Montana Code Annotated 2013

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     37-1-316. Unprofessional conduct. The following is unprofessional conduct for a licensee or license applicant governed by this part:
     (1) conviction, including conviction following a plea of nolo contendere, of a crime relating to or committed during the course of the person's practice or involving violence, use or sale of drugs, fraud, deceit, or theft, whether or not an appeal is pending;
     (2) permitting, aiding, abetting, or conspiring with a person to violate or circumvent a law relating to licensure or certification;
     (3) fraud, misrepresentation, deception, or concealment of a material fact in applying for or assisting in securing a license or license renewal or in taking an examination required for licensure;
     (4) signing or issuing, in the licensee's professional capacity, a document or statement that the licensee knows or reasonably ought to know contains a false or misleading statement;
     (5) a misleading, deceptive, false, or fraudulent advertisement or other representation in the conduct of the profession or occupation;
     (6) offering, giving, or promising anything of value or benefit to a federal, state, or local government employee or official for the purpose of influencing the employee or official to circumvent a federal, state, or local law, rule, or ordinance governing the licensee's profession or occupation;
     (7) denial, suspension, revocation, probation, fine, or other license restriction or discipline against a licensee by a state, province, territory, or Indian tribal government or the federal government if the action is not on appeal, under judicial review, or has been satisfied;
     (8) failure to comply with a term, condition, or limitation of a license by final order of a board;
     (9) revealing confidential information obtained as the result of a professional relationship without the prior consent of the recipient of services, except as authorized or required by law;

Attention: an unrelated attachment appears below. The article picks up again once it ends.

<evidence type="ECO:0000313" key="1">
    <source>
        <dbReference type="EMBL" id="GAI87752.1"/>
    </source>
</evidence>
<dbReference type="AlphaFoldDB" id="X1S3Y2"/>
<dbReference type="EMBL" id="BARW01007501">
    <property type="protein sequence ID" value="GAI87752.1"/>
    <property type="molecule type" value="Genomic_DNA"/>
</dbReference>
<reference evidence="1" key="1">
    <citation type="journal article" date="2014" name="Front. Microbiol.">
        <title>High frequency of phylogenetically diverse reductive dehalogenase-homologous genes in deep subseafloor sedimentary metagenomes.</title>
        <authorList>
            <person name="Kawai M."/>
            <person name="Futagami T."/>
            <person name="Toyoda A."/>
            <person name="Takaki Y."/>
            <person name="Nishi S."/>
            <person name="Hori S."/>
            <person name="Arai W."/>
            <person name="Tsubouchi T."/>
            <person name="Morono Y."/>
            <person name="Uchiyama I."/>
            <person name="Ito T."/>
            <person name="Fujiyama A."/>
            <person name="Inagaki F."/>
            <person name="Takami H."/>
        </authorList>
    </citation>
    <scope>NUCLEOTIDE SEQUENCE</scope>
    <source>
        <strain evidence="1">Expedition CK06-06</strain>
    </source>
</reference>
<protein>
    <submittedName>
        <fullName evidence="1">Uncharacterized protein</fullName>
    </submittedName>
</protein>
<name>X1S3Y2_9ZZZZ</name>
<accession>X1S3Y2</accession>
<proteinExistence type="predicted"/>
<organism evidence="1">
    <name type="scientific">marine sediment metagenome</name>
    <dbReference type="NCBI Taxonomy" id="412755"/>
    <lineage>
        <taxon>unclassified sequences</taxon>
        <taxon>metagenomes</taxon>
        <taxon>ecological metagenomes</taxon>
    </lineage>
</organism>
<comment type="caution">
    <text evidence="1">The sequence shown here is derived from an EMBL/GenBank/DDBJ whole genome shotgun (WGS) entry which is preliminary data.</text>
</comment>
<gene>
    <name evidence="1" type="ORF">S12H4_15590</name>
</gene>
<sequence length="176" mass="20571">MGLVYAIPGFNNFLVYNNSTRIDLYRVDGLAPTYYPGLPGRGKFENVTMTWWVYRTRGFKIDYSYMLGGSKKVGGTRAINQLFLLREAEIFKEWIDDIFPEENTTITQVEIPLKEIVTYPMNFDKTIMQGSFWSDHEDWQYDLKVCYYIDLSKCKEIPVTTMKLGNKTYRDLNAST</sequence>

(10) use of alcohol, a habit-forming drug, or a controlled substance as defined in Title 50, chapter 32, to the extent that the use impairs the user physically or mentally in the performance of licensed professional duties;
     (11) having a physical or mental disability that renders the licensee or license applicant unable to practice the profession or occupation with reasonable skill and safety;
     (12) engaging in conduct in the course of one's practice while suffering from a contagious or infectious disease involving serious risk to public health or without taking adequate precautions, including but not limited to informed consent, protective gear, or cessation of practice;
     (13) misappropriating property or funds from a client or workplace or failing to comply with a board rule regarding the accounting and distribution of a client's property or funds;
     (14) interference with an investigation or disciplinary proceeding by willful misrepresentation of facts, by the use of threats or harassment against or inducement to a client or witness to prevent them from providing evidence in a disciplinary proceeding or other legal action, or by use of threats or harassment against or inducement to a person to prevent or attempt to prevent a disciplinary proceeding or other legal action from being filed, prosecuted, or completed;
     (15) assisting in the unlicensed practice of a profession or occupation or allowing another person or organization to practice or offer to practice by use of the licensee's license;
     (16) failing to report the institution of or final action on a malpractice action, including a final decision on appeal, against the licensee or of an action against the licensee by a:
     (a) peer review committee;
     (b) professional association; or
     (c) local, state, federal, territorial, provincial, or Indian tribal government;
     (17) failure of a health care provider, as defined in 27-6-103, to comply with a policy or practice implementing 28-10-103(3)(a);
     (18) conduct that does not meet the generally accepted standards of practice. A certified copy of a malpractice judgment against the licensee or license applicant or of a tort judgment in an action involving an act or omission occurring during the scope and course of the practice is conclusive evidence of but is not needed to prove conduct that does not meet generally accepted standards.
     (19) the sole use of any electronic means, including teleconferencing, to obtain the information required for the written certification and accompanying statements used to apply for a registry identification card pursuant to Title 50, chapter 46, part 3.

     History: En. Sec. 16, Ch. 429, L. 1995; amd. Sec. 12, Ch. 109, L. 2009; amd. Sec. 2, Ch. 158, L. 2009; amd. Sec. 24, Ch. 419, L. 2011.

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